Swarm Music is interactive: external musical events from humans (or other swarms) are captured and positioned in Music Parameter Space as attractors. The swarm is drawn towards these attractors, converting spatial patterns into music.
To begin, I was struck by the parallels between self-organising flocks (as demonstrated in the remarkable simulations of Craig Reynolds) and organising principles in music. These principles are evident in the organisation of musical events, and in the flock-like behaviour of musicians in non-conducted groups. The aim was to devise an artificial system that would be capable of producing real-time interaction with improvisers.
Then, observations and practical experience of improvised music (i.e. music that is composed and performed immediately, in real-time and without revision) led me to believe that inter-musician interaction can be analysed with simple rules. These rules govern on how the musicians respond to events, and are directly analogous to the rules used for swarm and flock animations. We would expect therefore to hear self-organisation. This explains why improvisations can have a coherent form even though there is no leader or musical score.
Multi-swarms are colonies of interacting swarms. The swarms interact by local modifications of the environment - biologists call this indirect interaction 'stigmergy'. Swarm Music is a multi-swarm system. The interaction between swarms is mediated by groups of attractors. Each attractor represents a musical event, which may originate externally or from other swarms in the colony. Each swarm represents an individual, and the system as a whole an improvising ensemble. The principles of self-organisation ensure that each individual produces a coherent improvisation, which the colony organises into a large-scale structure.
The multi-swarm can function autonomously, or it can be conducted. In a conducted improvisation(conduction), the conductor uses gestures to influence and direct the improvisations of a group. Experiments with conduction have proven to be very successful. An example is available below.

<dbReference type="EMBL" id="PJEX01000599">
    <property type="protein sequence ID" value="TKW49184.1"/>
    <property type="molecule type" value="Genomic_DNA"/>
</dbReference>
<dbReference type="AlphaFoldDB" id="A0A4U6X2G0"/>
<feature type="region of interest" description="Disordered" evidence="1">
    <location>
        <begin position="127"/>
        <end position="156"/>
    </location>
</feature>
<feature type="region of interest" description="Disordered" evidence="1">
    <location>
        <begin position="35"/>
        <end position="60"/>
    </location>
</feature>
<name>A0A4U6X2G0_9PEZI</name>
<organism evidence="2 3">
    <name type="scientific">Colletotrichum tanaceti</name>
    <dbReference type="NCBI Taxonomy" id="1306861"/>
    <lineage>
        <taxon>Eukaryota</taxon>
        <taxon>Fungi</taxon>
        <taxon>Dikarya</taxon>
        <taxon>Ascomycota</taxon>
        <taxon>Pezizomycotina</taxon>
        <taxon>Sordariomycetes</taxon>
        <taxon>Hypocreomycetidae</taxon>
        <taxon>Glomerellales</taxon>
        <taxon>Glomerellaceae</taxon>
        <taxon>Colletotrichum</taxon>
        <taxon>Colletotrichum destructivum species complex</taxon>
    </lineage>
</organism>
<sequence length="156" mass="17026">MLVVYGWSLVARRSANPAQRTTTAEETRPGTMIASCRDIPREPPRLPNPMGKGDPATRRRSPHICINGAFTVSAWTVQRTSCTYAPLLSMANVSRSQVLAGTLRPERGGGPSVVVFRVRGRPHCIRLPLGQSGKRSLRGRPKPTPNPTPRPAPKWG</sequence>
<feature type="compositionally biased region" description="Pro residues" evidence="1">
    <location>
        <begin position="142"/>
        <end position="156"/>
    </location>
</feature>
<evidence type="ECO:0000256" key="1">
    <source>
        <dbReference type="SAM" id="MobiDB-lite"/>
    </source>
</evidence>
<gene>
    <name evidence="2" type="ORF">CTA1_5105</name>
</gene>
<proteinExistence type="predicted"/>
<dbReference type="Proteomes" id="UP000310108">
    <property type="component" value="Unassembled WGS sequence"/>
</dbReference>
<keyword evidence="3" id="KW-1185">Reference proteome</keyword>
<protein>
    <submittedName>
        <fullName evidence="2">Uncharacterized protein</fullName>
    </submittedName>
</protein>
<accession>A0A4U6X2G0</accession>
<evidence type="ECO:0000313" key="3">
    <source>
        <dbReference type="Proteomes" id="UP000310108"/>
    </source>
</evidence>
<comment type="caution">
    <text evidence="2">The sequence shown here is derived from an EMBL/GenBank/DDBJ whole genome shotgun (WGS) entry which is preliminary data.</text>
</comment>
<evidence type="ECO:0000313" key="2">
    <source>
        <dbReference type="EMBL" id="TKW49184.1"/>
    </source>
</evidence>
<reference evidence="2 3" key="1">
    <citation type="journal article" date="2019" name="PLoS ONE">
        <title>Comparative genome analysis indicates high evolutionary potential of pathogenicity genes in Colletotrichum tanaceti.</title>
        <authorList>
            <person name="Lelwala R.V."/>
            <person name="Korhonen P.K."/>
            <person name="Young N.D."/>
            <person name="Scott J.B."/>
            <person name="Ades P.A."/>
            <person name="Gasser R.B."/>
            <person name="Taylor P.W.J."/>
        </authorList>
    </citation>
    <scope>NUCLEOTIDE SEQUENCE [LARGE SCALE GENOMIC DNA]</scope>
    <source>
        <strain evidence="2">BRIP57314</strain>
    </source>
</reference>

- Swarm Music: Improvised Music With Multi-Swarms
- Swarming and Music - an up to date account of Swarm Music and the relationship between swarming and music
The following samples (© 2001 Tim Blackwell and Robin Higgins, © 2002 Tim Blackwell) illustrate interactions between humans and swarms and between two swarms. They are taken from the cd "Swarm Music".
These excerpts (© Tim Blackwell 2002) are taken from the cd "Autumn Missed"
- Autumn Missed(autonomous ensemble)
- Wind Up (autonomous ensemble + human)
- Rain Trance (autonomous ensemble)
Swarm Music duets with jazz pianist Michael Young, September 2006 (© Tim Blackwell and Michael Young 2006)
PressSwarm Music has been featured in New Scientist, London Radio Service, Canadian national radio (CBC program "As It Happens"), Australian national radio (ABC program "The Buzz"), Deutschland Radio, the German news magazine Stern, Electronic Musician and Public National Radio (US, the Todd Mundt show). Swarm Music was also featured in the Canadian Discovery Channel programme "Daily Planet", 1st October 2002.
- New Scientist
- London Radio Service broadcast "New Horizons", 13 May 2002
- CBC radio broadcast "As It Happens", 6 May 2002
- ABC radio broadcast "The Buzz", 8 July 2002
- DeutschlandRadio 28 May 2002
- Neural Online (Italian) 6 June 2002
- Ciencia Hoje (Brazil)
- Discover Magazine, March 2003
- Todd Mundt show on Public National Radio, March 19, 2003
- Electronic Musician, July, 2003
- Kerri Smith's EPSRC prize winning essay
- How can watching bees help us improvise? Swarm Music at Tune-in, Wellcome Collection, 2008